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NBER Working Papers and Publications
|January 2000||Mutual Funds and Institutional Investments: What Is the Most Efficient Way to Set Up Individual Accounts in a Social Security System?|
with , ,
in Administrative Aspects of Investment-Based Social Security Reform, John B. Shoven, editor
|March 1999||Mutual Funds and Institutional Investments: What is the Most Efficient Way to Set Up Individual Accounts in a Social Security System?|
with , James Smalhout, : w7049
One of the biggest criticisms leveled at defined contribution individual account (IA) components of social security systems is that they are too expensive. This paper investigates the cost-effectiveness of three options for constructing funded social security pillars: 1) IA's invested in the retail market with relatively open choice, 2) IA's invested in the institutional market with constrained choice among investment companies, and 3) a centralized fund without individual accounts or differentiated investments across individuals. Our questions: What is the most cost-effective way to organize a mandatory IA system, how does the cost of an efficient IA system compare with that of a single centralized fund, and are the cost differentials large enough to outweigh the other important conside...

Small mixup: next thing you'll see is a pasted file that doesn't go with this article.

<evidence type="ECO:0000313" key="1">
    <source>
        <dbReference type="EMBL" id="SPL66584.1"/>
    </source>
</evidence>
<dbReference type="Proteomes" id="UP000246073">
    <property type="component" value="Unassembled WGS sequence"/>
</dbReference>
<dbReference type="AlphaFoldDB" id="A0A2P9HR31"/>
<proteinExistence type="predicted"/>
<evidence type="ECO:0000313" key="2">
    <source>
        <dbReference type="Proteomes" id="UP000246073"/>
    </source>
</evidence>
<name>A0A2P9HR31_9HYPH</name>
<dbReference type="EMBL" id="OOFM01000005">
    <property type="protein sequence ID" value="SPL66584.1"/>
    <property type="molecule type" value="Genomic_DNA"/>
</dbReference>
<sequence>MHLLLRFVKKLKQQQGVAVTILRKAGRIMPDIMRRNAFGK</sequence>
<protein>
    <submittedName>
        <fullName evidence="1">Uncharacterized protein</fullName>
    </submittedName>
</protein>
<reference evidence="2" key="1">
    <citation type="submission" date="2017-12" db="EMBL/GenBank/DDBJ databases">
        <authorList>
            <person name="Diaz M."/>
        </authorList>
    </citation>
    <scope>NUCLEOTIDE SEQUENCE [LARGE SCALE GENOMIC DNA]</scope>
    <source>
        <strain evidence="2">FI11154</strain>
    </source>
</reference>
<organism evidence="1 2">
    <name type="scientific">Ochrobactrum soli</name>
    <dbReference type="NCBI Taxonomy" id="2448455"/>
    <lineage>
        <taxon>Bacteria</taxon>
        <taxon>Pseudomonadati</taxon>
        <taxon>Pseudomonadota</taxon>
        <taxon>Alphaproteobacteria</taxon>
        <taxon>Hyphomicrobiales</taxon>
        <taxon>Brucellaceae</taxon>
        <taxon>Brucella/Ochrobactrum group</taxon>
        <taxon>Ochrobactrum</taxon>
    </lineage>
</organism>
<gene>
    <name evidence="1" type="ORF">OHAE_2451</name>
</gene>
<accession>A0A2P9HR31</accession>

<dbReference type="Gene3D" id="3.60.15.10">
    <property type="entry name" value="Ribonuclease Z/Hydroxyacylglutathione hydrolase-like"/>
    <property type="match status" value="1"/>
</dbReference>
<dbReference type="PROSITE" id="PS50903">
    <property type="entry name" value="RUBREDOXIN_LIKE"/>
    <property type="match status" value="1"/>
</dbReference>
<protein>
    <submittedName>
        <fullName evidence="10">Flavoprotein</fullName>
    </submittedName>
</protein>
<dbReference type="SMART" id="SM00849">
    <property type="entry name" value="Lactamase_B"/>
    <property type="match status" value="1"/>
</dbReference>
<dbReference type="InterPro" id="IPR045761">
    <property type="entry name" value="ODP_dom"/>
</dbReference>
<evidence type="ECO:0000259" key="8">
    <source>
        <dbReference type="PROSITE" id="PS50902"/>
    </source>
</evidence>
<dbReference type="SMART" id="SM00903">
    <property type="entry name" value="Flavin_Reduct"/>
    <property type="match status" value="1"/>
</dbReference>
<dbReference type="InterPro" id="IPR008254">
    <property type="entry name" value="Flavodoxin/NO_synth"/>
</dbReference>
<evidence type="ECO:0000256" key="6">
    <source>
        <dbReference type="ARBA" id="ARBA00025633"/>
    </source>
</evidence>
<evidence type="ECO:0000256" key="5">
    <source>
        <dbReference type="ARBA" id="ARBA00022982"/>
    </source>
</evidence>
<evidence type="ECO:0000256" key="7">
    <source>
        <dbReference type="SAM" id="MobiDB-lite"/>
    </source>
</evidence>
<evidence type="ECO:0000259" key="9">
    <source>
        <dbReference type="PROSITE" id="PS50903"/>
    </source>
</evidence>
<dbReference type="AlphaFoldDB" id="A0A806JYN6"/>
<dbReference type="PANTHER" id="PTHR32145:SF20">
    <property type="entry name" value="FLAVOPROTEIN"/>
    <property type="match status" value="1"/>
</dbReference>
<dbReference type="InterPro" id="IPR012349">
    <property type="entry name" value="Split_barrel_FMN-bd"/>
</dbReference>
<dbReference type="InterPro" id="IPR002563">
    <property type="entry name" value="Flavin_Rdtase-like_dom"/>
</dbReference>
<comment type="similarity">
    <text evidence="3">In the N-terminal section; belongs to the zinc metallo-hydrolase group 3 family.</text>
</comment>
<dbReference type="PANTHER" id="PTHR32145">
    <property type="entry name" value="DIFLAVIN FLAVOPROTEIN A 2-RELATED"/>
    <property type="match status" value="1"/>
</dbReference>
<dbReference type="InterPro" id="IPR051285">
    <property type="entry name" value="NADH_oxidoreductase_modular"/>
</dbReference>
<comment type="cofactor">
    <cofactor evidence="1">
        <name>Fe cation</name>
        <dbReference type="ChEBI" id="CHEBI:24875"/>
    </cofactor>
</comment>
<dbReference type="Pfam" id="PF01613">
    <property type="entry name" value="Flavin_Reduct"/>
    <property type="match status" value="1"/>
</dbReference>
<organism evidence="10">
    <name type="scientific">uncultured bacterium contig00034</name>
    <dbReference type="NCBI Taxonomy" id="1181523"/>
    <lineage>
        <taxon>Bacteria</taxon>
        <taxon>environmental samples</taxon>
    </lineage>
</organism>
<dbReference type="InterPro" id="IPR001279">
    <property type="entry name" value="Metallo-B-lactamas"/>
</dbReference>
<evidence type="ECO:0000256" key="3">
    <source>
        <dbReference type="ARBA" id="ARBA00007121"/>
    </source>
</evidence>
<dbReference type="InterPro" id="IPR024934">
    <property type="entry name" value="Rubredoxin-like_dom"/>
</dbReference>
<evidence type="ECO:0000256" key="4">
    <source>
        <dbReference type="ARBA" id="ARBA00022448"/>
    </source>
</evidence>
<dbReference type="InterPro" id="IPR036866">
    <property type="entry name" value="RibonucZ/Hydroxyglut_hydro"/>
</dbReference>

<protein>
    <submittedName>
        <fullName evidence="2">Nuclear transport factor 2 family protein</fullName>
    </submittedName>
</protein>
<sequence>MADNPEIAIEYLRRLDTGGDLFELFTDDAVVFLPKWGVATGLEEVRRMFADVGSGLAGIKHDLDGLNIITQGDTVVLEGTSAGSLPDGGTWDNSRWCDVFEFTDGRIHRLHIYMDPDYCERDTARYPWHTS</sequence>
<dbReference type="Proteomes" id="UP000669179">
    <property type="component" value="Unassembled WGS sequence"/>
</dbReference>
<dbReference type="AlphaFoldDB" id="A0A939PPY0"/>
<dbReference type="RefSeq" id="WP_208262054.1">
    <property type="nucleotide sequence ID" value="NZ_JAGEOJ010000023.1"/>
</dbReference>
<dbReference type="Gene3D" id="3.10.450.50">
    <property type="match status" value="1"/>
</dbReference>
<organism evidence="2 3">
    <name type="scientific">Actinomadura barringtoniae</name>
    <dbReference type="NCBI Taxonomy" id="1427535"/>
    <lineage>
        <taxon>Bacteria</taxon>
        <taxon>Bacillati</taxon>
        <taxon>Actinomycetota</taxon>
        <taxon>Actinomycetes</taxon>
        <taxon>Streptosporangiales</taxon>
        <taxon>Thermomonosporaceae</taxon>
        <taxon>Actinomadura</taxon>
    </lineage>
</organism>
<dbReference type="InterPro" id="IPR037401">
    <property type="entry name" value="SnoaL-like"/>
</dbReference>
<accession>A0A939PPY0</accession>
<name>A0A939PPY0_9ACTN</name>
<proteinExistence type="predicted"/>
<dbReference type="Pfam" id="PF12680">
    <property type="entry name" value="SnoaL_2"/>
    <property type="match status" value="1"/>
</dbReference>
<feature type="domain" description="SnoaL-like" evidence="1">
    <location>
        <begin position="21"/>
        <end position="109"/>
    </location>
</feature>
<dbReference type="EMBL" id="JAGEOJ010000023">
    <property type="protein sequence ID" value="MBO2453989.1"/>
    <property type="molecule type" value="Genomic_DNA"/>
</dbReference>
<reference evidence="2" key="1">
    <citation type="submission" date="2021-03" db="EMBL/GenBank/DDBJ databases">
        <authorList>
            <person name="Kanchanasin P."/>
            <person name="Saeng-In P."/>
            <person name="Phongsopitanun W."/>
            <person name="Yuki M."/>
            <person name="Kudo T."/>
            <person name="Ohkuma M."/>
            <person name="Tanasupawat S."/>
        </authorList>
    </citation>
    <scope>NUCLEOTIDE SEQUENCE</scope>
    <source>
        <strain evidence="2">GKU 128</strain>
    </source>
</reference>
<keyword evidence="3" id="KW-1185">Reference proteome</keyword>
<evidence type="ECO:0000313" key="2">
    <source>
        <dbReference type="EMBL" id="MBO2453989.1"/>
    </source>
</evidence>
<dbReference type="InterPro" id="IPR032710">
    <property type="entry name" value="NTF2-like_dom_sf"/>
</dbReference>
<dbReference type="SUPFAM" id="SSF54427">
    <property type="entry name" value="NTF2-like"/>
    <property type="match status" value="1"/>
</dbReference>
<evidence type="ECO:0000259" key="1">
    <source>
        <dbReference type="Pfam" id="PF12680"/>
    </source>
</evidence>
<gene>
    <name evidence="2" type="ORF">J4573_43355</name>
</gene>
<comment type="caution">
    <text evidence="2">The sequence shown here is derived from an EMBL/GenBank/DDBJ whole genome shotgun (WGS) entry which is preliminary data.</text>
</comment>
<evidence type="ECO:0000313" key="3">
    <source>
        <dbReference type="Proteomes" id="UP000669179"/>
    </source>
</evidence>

Published: Estelle James & Gary Ferrier & James H. Smalhout & Dimitri Vittas, 2000. "Mutual Funds and Institutional Investments -- What Is the Most Efficient Way to Set Up Individual Accounts in a Social Security System?," NBER Chapters, in: Administrative Aspects of Investment-Based Social Security Reform, pages 77-136 National Bureau of Economic Research, Inc.